It’s impossible to say exactly how many Canadians died serving in the First World War.
The project of identifying, honouring and properly burying the dead continues to this day. The Commonwealth War Graves Commission, which is responsible for commemorating the 1.7 million men and women of the Commonwealth forces who died in the First and Second World Wars, says it receives new information daily. This August, four Canadian First World War casualties were buried in France, their bodies only recently discovered and identified. Their story illustrates why the official record remains fluid.
There’s no consensus on who counts as First World War dead or how many there are. The Commonwealth War Graves Commission pegs the number at 65,000. The Canadian War Museum’s website says it’s 61,000, a number that doesn’t include Canadians who died of their injuries after the war ended.
For this project, Maclean’s used the database powering the Canadian Virtual War Memorial, run by Veterans Affairs Canada, as the source of the names we put on our special commemorative covers. There are 66,349 names in the database, a figure the department arrived at based on consultation with historians at the Department of National Defence. By using the Canadian Virtual War Memorial as a source, we included Canadians who served with British forces.*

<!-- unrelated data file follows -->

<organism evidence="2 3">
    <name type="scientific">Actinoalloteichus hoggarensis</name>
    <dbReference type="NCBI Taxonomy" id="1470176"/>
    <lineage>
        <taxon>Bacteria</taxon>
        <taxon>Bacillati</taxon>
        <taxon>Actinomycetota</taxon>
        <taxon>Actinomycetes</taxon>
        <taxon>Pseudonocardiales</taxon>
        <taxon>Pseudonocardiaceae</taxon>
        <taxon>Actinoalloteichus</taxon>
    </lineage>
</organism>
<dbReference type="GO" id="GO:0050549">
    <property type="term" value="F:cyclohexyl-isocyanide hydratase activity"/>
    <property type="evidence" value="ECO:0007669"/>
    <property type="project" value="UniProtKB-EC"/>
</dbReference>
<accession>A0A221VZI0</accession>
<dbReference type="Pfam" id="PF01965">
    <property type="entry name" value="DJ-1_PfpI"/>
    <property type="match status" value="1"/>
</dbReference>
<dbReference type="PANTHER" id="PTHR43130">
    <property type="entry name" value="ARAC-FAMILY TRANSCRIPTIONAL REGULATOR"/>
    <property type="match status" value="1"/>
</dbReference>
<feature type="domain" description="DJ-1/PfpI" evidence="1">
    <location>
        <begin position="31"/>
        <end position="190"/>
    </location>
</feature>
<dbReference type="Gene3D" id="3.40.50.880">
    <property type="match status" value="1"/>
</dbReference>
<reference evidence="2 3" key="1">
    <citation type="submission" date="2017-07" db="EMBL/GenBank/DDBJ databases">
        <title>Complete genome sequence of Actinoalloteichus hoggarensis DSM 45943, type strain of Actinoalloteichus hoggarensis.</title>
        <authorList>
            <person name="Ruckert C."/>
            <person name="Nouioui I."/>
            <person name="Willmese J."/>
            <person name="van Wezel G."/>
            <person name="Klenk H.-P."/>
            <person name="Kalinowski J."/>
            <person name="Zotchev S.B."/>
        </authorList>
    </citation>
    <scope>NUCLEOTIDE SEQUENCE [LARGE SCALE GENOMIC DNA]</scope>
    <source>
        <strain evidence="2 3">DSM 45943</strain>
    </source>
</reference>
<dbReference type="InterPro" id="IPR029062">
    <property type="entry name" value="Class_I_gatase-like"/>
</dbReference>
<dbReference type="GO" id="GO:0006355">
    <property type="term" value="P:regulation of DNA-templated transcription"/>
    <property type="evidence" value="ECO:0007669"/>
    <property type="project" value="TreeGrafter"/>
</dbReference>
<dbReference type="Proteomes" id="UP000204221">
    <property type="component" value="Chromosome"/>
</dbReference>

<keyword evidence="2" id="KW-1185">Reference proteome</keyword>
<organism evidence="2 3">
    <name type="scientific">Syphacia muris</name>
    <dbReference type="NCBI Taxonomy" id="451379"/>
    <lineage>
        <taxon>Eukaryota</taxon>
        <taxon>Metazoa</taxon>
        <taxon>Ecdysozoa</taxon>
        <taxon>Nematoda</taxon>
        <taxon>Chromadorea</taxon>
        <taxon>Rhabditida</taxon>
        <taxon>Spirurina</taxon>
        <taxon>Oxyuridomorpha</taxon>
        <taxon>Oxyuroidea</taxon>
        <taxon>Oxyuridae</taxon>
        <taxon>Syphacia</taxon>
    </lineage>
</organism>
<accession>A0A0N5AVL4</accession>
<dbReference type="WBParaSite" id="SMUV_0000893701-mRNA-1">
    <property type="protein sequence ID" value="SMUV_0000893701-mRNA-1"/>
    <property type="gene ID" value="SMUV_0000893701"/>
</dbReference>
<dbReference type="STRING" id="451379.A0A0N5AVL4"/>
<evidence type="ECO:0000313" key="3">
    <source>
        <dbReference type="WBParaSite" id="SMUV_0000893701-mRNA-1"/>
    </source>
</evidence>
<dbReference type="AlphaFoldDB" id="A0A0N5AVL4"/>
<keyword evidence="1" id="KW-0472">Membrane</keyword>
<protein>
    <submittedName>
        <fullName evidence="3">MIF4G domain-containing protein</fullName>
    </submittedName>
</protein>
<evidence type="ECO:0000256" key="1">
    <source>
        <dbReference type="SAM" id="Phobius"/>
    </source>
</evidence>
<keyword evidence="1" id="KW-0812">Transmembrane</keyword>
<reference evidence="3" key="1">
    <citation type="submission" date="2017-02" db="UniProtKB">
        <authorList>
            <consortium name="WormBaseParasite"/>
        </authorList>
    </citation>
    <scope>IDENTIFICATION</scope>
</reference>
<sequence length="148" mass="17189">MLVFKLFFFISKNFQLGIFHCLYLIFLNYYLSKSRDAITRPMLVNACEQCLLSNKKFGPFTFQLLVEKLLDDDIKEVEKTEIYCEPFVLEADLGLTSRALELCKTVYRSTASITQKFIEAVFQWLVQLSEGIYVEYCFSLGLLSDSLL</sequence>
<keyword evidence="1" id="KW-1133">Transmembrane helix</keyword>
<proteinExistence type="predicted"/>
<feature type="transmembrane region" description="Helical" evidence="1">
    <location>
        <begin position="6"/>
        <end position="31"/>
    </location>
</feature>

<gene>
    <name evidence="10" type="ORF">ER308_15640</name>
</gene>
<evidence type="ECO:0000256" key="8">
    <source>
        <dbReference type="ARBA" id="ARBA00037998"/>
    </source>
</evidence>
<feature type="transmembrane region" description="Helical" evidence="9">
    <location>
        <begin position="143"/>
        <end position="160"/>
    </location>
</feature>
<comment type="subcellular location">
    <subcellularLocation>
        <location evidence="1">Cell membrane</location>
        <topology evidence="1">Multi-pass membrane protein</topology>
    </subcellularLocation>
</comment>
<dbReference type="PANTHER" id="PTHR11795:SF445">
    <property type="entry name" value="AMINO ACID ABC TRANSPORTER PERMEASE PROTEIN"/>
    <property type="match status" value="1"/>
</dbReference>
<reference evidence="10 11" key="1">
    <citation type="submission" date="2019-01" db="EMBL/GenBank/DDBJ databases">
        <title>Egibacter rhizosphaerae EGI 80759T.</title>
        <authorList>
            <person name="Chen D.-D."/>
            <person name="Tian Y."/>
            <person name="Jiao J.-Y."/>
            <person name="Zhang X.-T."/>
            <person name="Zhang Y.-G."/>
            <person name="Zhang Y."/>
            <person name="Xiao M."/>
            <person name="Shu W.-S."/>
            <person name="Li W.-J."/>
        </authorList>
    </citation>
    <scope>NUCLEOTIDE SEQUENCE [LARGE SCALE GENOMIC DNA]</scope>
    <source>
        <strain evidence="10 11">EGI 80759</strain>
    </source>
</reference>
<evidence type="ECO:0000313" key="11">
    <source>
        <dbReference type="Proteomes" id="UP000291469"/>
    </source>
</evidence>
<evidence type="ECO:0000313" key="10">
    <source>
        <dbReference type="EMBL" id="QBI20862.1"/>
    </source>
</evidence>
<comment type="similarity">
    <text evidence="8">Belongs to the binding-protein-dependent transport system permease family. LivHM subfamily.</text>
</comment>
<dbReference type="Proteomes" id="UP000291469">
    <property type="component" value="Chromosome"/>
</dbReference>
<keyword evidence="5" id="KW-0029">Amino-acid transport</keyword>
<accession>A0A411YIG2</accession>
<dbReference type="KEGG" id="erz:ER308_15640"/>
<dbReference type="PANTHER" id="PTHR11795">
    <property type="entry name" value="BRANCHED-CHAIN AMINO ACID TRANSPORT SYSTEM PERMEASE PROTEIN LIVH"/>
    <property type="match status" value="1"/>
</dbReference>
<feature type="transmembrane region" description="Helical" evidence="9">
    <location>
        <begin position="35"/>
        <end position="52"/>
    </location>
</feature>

The names of the servicemen and women included in the Canadian Virtual War Memorial are a digitized version of those found in the Books of Remembrance, which lie in the Memorial Chamber in the Peace Tower on Parliament Hill. Originally, former prime minister Sir Robert Borden intended to engrave the names on the walls of the Memorial Chamber, but there was not enough space for them all.
If you spot a magazine cover with a date of death after 1918, that serviceman or woman died of his or her injuries after the end of the war. The list includes people who died of their injuries as late as 1922.
The Canadian Virtual War Memorial database is the best, most comprehensive set of digital records of Canadian First World War dead. But because of the constantly evolving nature of the records, it is inevitably incomplete. Other projects, like R.H. Thomson’s The World Remembers, place the number even higher based on their own review of official records. We hope readers will take the opportunity to reflect not only on the servicemen and women we were able to honour with a cover, but on those whose names remain lost to history as well.